Talent Search, GEAR UP, Upward Bound Tempe and Upward Bound West serve high school students, while Student Support Services serves current ASU students and Veterans Upward Bound serves veterans, who are pre-college and current students. The programs are funded by the U.S. Department of Education. Participants receive academic support and preparation, financial literacy education, assistance with the FAFSA, tutoring, professional development, education on financial aid and scholarships and much more.
The impact that the programs are having is a ripple effect in access to higher education in Arizona at a time when the first-generation student population is growing and when incoming classes are becoming more diverse each year. According to a recent report on TRIO and GEAR UP’s impact, in the 2018–19 academic year alone, the pre-college programs at ASU reached 2,092 students. College programs reached more than 820 Sun Devils with mentoring and skill building. And 140 veterans were served in Maricopa and northern Pinal counties.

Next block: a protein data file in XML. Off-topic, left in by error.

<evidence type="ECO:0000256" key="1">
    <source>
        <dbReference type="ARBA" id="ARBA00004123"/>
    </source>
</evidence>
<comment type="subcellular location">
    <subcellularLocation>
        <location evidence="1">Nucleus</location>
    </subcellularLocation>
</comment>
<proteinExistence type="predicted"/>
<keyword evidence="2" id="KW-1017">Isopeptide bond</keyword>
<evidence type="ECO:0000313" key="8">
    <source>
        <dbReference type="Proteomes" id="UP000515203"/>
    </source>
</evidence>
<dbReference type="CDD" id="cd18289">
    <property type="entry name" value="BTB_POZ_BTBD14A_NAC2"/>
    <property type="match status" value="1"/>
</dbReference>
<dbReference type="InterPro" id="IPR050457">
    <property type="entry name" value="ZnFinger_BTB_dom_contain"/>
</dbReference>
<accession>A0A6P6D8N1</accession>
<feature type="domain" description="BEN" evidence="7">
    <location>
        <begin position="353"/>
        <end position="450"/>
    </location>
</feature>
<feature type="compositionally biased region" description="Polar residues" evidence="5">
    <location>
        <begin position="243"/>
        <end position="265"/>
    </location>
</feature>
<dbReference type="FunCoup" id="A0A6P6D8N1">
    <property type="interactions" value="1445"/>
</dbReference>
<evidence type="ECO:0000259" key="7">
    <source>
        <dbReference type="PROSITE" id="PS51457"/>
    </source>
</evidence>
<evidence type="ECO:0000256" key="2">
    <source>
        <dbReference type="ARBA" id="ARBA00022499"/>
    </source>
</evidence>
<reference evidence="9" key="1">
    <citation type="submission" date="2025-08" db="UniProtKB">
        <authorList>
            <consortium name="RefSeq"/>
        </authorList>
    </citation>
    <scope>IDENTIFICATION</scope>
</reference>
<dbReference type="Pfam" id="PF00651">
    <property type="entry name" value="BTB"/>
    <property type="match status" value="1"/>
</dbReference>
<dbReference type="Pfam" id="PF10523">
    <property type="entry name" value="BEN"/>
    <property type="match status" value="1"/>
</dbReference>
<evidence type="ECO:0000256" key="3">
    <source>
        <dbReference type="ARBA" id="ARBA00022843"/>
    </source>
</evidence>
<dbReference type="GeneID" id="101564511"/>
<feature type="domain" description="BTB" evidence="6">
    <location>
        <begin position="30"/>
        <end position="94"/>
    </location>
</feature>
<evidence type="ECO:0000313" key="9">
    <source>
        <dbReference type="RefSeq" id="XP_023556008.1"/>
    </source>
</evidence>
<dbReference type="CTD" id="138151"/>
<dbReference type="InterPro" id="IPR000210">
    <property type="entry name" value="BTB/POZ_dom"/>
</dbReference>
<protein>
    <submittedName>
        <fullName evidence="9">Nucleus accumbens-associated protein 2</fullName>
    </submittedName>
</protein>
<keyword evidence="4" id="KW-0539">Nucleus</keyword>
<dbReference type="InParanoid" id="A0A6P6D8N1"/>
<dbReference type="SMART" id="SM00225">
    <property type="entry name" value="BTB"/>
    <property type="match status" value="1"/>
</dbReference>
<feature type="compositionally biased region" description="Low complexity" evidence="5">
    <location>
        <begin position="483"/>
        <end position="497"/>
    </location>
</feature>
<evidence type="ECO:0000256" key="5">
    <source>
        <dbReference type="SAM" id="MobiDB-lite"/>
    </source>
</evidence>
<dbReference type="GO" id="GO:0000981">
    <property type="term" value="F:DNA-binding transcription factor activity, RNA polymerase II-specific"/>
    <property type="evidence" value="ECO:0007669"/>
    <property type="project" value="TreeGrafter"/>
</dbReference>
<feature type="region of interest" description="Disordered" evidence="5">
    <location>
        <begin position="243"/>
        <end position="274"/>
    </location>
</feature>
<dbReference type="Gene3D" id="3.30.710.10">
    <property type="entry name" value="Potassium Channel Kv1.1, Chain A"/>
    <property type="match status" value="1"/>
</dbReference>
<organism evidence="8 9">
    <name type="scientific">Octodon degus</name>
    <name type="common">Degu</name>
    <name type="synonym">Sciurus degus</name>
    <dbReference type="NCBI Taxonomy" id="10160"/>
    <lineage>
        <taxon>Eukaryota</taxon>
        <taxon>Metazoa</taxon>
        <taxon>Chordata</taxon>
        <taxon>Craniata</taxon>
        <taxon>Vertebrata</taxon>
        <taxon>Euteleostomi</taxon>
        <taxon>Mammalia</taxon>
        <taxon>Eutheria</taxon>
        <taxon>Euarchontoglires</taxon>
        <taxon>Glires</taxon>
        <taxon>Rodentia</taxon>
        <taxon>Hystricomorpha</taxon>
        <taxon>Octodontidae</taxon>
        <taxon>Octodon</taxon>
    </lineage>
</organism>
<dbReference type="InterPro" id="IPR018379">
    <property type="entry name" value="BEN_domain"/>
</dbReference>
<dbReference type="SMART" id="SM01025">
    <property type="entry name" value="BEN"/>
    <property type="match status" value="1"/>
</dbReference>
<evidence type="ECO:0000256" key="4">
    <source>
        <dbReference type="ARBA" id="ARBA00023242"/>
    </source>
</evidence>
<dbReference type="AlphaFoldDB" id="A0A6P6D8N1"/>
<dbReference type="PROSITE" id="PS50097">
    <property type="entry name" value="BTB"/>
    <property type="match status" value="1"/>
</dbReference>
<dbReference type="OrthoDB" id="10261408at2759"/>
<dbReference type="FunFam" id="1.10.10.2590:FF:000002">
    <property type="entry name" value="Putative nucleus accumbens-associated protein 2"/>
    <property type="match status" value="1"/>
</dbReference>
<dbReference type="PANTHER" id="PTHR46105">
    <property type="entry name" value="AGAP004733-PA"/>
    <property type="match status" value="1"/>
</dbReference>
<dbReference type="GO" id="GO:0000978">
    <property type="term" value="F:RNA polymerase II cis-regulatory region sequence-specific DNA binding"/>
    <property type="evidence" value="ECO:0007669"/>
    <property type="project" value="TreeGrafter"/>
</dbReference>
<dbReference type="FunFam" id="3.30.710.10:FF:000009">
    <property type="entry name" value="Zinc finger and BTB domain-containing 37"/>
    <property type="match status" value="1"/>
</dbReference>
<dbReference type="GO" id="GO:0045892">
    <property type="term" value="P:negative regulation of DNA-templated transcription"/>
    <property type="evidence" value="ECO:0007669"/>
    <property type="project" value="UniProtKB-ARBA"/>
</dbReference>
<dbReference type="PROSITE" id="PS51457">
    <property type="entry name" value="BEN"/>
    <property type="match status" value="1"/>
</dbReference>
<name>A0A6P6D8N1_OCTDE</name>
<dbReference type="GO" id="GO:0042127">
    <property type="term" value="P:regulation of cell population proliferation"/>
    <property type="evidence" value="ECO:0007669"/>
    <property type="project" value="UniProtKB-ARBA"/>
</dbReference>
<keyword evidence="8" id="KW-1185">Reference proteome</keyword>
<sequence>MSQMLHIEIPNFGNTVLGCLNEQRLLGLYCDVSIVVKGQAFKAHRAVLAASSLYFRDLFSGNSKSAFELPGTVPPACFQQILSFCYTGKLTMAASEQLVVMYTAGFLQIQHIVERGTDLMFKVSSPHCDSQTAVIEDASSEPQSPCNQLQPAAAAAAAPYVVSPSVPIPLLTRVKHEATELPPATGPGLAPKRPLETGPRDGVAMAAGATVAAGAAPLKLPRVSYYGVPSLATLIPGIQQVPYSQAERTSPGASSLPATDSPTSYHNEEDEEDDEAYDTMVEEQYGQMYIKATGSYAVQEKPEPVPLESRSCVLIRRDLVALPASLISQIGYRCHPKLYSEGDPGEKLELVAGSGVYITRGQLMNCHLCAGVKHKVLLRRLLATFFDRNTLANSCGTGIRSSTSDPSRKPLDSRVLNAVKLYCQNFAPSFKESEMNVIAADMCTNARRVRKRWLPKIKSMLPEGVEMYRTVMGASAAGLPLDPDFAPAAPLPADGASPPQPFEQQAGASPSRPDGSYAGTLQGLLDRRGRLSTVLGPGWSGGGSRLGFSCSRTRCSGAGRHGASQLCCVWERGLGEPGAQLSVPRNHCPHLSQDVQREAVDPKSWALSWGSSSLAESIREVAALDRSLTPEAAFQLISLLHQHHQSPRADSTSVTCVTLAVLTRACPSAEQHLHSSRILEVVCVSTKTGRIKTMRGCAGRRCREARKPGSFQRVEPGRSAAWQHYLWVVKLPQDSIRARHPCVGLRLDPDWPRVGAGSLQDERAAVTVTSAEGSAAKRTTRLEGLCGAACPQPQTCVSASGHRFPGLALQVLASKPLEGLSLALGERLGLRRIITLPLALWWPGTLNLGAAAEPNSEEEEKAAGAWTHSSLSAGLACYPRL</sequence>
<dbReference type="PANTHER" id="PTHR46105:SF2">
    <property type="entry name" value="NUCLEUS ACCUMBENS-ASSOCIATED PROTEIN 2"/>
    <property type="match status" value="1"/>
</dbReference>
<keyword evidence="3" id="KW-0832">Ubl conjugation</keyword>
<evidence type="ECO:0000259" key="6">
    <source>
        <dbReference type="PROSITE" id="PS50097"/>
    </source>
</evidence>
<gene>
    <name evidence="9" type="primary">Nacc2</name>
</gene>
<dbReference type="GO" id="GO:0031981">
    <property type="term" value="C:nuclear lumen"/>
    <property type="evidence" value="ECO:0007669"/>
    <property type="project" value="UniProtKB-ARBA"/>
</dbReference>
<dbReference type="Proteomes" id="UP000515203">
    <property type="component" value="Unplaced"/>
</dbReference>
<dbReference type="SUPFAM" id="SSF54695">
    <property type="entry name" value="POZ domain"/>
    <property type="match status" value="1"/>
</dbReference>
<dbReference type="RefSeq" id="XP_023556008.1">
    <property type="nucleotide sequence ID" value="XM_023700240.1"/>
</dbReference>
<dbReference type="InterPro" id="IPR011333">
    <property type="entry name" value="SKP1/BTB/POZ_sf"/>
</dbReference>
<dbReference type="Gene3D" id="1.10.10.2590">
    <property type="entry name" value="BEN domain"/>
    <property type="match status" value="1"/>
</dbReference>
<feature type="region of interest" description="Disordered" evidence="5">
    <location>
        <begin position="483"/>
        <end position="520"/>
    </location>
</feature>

Of the pre-college students served, 100% of Talent Search and Upward Bound West students and 99% of Upward Bound Tempe students went on to earn their high school diplomas. The rates of persistence and good academic standing were above 90% for each Student Support Services program.
Sylvia Symonds, associate vice president of outreach for ASU’s Educational Outreach and Student Services, said the impact of these programs on access to higher education is significant.
“By supporting high school and college students, as well as veterans, TRIO and GEAR UP programs are helping Arizona move closer toward our Achieve60AZ goal of increasing postsecondary attainment. Our statewide goal is that by 2030, 60% of Arizona adults will hold a postsecondary credential or degree. These programs and others like them will help ensure our state has a thriving workforce and economy.”
Sun Devils such as Travis Luck, a U.S. Navy veteran now studying technological entrepreneurship and management, know firsthand how much TRIO affects whether students have the tools and support they need to overcome barriers and get to graduation.